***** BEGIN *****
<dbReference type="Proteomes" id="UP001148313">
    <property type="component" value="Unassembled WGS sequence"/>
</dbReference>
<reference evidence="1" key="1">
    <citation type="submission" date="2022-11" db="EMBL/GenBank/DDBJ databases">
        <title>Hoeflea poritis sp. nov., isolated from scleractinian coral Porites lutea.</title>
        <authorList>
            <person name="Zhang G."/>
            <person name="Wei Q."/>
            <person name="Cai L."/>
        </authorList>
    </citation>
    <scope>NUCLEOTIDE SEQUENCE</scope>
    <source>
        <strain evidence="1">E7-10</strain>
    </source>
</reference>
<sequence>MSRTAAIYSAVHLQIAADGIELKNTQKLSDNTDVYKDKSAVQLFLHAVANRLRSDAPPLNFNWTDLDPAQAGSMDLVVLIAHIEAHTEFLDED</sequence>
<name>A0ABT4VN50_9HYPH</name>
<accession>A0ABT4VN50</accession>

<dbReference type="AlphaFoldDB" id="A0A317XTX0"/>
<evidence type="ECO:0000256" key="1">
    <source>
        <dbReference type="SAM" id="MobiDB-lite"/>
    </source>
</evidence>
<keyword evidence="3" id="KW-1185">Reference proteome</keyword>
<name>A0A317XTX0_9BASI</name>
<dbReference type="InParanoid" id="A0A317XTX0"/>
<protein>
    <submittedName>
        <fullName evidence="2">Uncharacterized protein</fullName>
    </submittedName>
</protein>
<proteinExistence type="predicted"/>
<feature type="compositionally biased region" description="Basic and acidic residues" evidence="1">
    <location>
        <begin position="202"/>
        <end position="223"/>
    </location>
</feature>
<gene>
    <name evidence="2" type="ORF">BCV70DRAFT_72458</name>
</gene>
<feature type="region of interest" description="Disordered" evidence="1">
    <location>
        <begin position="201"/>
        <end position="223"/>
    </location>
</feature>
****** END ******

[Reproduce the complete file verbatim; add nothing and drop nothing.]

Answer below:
<dbReference type="Proteomes" id="UP001148313">
    <property type="component" value="Unassembled WGS sequence"/>
</dbReference>
<reference evidence="1" key="1">
    <citation type="submission" date="2022-11" db="EMBL/GenBank/DDBJ databases">
        <title>Hoeflea poritis sp. nov., isolated from scleractinian coral Porites lutea.</title>
        <authorList>
            <person name="Zhang G."/>
            <person name="Wei Q."/>
            <person name="Cai L."/>
        </authorList>
    </citation>
    <scope>NUCLEOTIDE SEQUENCE</scope>
    <source>
        <strain evidence="1">E7-10</strain>
    </source>
</reference>
<sequence>MSRTAAIYSAVHLQIAADGIELKNTQKLSDNTDVYKDKSAVQLFLHAVANRLRSDAPPLNFNWTDLDPAQAGSMDLVVLIAHIEAHTEFLDED</sequence>
<name>A0ABT4VN50_9HYPH</name>
<accession>A0ABT4VN50</accession>

<dbReference type="AlphaFoldDB" id="A0A317XTX0"/>
<evidence type="ECO:0000256" key="1">
    <source>
        <dbReference type="SAM" id="MobiDB-lite"/>
    </source>
</evidence>
<keyword evidence="3" id="KW-1185">Reference proteome</keyword>
<name>A0A317XTX0_9BASI</name>
<dbReference type="InParanoid" id="A0A317XTX0"/>
<protein>
    <submittedName>
        <fullName evidence="2">Uncharacterized protein</fullName>
    </submittedName>
</protein>
<proteinExistence type="predicted"/>
<feature type="compositionally biased region" description="Basic and acidic residues" evidence="1">
    <location>
        <begin position="202"/>
        <end position="223"/>
    </location>
</feature>
<gene>
    <name evidence="2" type="ORF">BCV70DRAFT_72458</name>
</gene>
<feature type="region of interest" description="Disordered" evidence="1">
    <location>
        <begin position="201"/>
        <end position="223"/>
    </location>
</feature>